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Writers Workshop: Four elements every mystery needs

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Writers Workshop: Four elements every mystery needs

June 1, 2012

I’ve been writing mysteries for nearly a decade now, including well over 40 traditional “whodunits” in my Max Finder Mystery comics, several action-adventure mysteries for my Graphic Guide Adventures series and another whodunit, set in a video game convention, with my upcoming YA mystery novel  “Ganked”. I have also taught Writers Workshop classes, focusing on the mystery genre to kids across Canada. Once the basics of the genre are covered, I like to share some of the writing strategies that I’ve stumbled on, gleaned and out-right copied from other mystery writers. I usually start with the four key elements that are essential to every mystery.

But first, the usual caveats: these are just four of many mystery elements. They are four that work for me and the mysteries I’ve written. If you have your own key elements in mystery writing, please share them in the comments. I’d love to hear them.

Also, at least three are inspired (ie taken) from writing guide: The Weekend Novelist Writes a Mystery, by Rober J. Ray and Jack Remeck, which taught me much about writing in general and mysteries in particular.

With that aside, here are four elements every mystery needs:

Sleuth’s Reward

This is the term used by Remeck and Ray and it’s key in answering the questions “why is your detective doing this?” Why is your detective so determined to solve the mystery? Why are they risking their lives or careers chasing suspects, sniffing out clues and all that fun detective stuff. What’s in it for the detective? It could be a simple as money, either as payment or a reward. The reward can also run much deeper, perhaps providing closure for some internal need the character needs. Either way, the Sleuth’s Reward must be included and established early on to create a believable story.

In my graphic novel Food Fight, Devin investigates vandalism to some food crops grown for research because his mom is being blamed for letting the crime happen. Devin’s reward is rescuing something valuable to his mother: her career.  Many times, I find myself reading a mystery for kids or adults and the question of motivation never gets a addressed. It’s always just assumed that the character will chase bad people, dodge bullets, and other dangerous acts because, well, it’s a mystery. Right? While it’s tempting to just dive into the action, detectives (and readers) need a reason to dive.  Before you start drawing up suspects and red herrings, ask your detective some questions, like “What’s in it for them?”

Conflict with Authority

Every good sleuth operates outside the law and brushes up against it, even detectives in grade school. Authority comes in many forms: teachers, principals, parents, police, bullies and more. Whether the sleuth is an amateur like Max Finder or professional like a cop or PI, they need to have something to push against to be an interesting character. In Ramp Rats, Bounce and his friends came up against corrupt police officers who refused to investigate a series of crimes in their city. By having your detective operate outside the boundaries of traditional investigation, you as a writer are free to be more creative in the ways they investigate the crimes and it provides great tension and high stakes for your detectives.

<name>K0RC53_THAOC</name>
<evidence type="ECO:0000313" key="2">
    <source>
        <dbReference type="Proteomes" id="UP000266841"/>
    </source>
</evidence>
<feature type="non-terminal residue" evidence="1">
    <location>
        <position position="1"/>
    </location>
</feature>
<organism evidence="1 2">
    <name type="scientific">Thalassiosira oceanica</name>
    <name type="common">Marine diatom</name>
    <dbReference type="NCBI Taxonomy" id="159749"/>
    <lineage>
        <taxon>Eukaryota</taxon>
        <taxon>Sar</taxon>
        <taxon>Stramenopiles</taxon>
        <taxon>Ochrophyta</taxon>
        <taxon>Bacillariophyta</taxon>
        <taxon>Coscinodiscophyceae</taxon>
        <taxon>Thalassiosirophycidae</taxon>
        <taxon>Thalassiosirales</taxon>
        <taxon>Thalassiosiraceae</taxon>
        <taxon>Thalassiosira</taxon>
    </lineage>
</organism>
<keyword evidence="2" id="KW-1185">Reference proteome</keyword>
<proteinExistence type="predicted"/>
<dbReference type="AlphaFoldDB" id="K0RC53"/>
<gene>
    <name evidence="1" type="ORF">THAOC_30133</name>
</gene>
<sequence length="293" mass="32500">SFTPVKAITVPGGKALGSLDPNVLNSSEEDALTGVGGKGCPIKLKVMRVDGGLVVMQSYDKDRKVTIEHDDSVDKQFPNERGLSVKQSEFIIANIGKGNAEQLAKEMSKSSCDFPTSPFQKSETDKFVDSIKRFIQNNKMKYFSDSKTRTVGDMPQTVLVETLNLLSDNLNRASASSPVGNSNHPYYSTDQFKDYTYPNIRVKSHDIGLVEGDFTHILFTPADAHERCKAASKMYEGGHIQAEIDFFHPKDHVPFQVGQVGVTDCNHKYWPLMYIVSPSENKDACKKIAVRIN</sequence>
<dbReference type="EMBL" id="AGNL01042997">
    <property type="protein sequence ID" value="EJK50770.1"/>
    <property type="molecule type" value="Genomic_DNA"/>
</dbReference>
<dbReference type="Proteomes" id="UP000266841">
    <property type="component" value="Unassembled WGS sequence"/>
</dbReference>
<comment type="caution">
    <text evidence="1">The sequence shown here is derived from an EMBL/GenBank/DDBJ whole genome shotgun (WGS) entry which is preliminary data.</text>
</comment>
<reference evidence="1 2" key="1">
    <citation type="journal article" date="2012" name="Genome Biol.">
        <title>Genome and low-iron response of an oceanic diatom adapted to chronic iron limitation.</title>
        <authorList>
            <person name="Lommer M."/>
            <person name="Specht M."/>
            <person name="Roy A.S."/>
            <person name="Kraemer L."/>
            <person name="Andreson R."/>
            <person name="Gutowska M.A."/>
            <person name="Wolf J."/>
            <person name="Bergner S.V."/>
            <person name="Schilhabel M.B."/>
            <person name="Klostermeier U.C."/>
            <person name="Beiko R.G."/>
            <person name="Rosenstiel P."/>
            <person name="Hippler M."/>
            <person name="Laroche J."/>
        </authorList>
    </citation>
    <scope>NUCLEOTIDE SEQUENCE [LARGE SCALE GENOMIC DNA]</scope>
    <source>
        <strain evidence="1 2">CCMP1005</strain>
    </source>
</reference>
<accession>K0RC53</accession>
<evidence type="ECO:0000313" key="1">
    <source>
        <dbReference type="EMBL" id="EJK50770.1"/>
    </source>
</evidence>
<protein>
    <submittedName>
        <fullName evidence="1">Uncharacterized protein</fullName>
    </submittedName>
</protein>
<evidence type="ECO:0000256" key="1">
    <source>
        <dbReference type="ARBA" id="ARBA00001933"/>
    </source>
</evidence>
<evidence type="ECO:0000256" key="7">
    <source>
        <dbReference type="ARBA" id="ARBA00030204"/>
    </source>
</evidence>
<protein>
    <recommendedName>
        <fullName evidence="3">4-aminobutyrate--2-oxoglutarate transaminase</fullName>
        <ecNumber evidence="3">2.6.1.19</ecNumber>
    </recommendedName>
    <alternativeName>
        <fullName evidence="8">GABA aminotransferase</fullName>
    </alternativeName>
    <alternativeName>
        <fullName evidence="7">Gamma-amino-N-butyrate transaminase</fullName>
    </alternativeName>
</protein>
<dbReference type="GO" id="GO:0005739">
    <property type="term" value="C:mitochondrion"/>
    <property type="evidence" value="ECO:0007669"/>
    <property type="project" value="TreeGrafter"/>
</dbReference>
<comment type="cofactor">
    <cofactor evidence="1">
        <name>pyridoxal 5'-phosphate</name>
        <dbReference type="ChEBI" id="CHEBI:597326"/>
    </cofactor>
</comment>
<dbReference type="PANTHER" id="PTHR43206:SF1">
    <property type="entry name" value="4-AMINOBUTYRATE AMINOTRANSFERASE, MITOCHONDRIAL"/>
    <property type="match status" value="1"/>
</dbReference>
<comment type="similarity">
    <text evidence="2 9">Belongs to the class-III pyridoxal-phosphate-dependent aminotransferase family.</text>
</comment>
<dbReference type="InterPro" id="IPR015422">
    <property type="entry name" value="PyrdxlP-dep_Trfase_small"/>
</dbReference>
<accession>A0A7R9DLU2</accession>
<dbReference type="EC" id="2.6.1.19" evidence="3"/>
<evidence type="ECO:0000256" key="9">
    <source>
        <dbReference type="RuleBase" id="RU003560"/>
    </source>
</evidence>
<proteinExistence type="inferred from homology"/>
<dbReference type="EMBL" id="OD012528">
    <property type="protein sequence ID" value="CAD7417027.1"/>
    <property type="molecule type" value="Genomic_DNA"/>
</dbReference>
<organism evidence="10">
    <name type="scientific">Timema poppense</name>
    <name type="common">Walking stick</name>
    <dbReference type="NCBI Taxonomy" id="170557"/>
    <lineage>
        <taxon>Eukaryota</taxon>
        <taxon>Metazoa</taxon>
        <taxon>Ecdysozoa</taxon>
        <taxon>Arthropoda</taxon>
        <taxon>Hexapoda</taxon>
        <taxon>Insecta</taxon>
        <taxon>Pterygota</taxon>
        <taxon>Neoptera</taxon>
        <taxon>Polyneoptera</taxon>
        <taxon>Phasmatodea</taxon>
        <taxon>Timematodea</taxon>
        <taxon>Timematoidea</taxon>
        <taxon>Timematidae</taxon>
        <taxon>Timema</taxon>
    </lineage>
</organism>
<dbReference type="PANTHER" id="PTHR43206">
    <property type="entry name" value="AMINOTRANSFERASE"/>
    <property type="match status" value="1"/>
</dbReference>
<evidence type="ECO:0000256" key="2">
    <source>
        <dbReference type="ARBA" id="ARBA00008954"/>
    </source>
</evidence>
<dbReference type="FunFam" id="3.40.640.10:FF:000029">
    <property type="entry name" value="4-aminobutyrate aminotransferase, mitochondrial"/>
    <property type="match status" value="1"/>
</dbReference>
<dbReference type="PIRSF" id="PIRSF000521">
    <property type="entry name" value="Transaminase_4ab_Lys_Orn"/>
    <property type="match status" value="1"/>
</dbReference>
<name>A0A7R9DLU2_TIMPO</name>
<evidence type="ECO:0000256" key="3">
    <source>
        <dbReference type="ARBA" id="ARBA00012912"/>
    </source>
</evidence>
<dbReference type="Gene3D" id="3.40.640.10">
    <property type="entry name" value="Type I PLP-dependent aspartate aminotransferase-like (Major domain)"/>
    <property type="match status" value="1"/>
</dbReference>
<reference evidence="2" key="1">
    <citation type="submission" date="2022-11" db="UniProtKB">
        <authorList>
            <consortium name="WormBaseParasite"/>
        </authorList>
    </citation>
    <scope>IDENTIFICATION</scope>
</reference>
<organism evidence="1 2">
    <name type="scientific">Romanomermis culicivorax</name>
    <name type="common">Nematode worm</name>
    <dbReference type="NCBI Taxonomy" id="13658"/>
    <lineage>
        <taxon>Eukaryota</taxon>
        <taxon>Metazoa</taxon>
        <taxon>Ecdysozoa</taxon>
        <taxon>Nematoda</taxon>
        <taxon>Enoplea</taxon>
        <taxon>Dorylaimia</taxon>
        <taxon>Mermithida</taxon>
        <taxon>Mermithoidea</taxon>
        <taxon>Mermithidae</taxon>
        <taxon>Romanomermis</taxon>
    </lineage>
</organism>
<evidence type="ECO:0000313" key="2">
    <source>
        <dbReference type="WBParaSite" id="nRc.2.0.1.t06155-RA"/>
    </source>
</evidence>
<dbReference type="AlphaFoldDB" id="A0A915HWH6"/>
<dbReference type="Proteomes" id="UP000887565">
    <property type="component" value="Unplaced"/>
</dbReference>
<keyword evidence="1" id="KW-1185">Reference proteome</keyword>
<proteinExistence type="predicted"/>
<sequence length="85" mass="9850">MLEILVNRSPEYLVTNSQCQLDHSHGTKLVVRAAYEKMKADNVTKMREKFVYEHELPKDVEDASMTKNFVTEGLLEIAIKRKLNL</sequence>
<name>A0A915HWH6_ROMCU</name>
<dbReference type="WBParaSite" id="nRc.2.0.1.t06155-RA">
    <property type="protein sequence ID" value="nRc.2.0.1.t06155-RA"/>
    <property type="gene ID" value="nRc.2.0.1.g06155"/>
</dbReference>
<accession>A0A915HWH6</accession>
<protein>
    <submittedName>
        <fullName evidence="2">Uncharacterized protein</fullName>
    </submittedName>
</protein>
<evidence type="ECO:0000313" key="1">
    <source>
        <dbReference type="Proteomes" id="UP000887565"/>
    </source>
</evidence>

Ticking Clock

This is something every story needs, not just mysteries. We see the ticking clock all the time in movies: a race to defuse the bomb, discover the antidote, reveal the location of the secret base, etc all before disaster strikes. By imposing a deadline early on in the mystery, it forces your characters to act quickly and decisively. This goes for your villains too. When the culprit is forced to act against a set deadline, they are more likely to make mistakes and provide opportunities for your sleuth to crack the case.

My upcoming book Ganked, is a murder mystery that takes place at a gaming convention. Early on, it’s established that our detective must find the killer before the end of the convention in two days. After this, catching the culprit will be impossible as all the gamers will hop on planes headed for home, scattered around the world.  With this deadline in place, the book becomes a race against time, with my detectives growing more desperate as the conventions Closing Ceremonies draw closer.

Walkthrough the Crime

At some point in the mystery, the detective needs to re-enact the crime, leading the reader through the steps leading up to the murder. This is another essential element I got from Remeck and Ray and after I learned about it, I started seeing it in every TV show with even a hint of mystery to it.  From CSI shows, which are all about re-enacting the crime, to medical mystery shows that try to trace the source of a illness, detectives walk through the events of the crime blow-by-blow, to make the story engaging and ensure the reader/viewer is keeping with the suspects and motives.

As I said, these are just four of many key elements to writing a mystery. There are many more, but I find if I start off with these four in place, the process of writing the rest of the mystery falls into place (or gets shoved into place and actually stays there.)

What do you think? What elements would you swap out? What’s your essential elements to a good mystery? Leave me a comment below and let me know!

 

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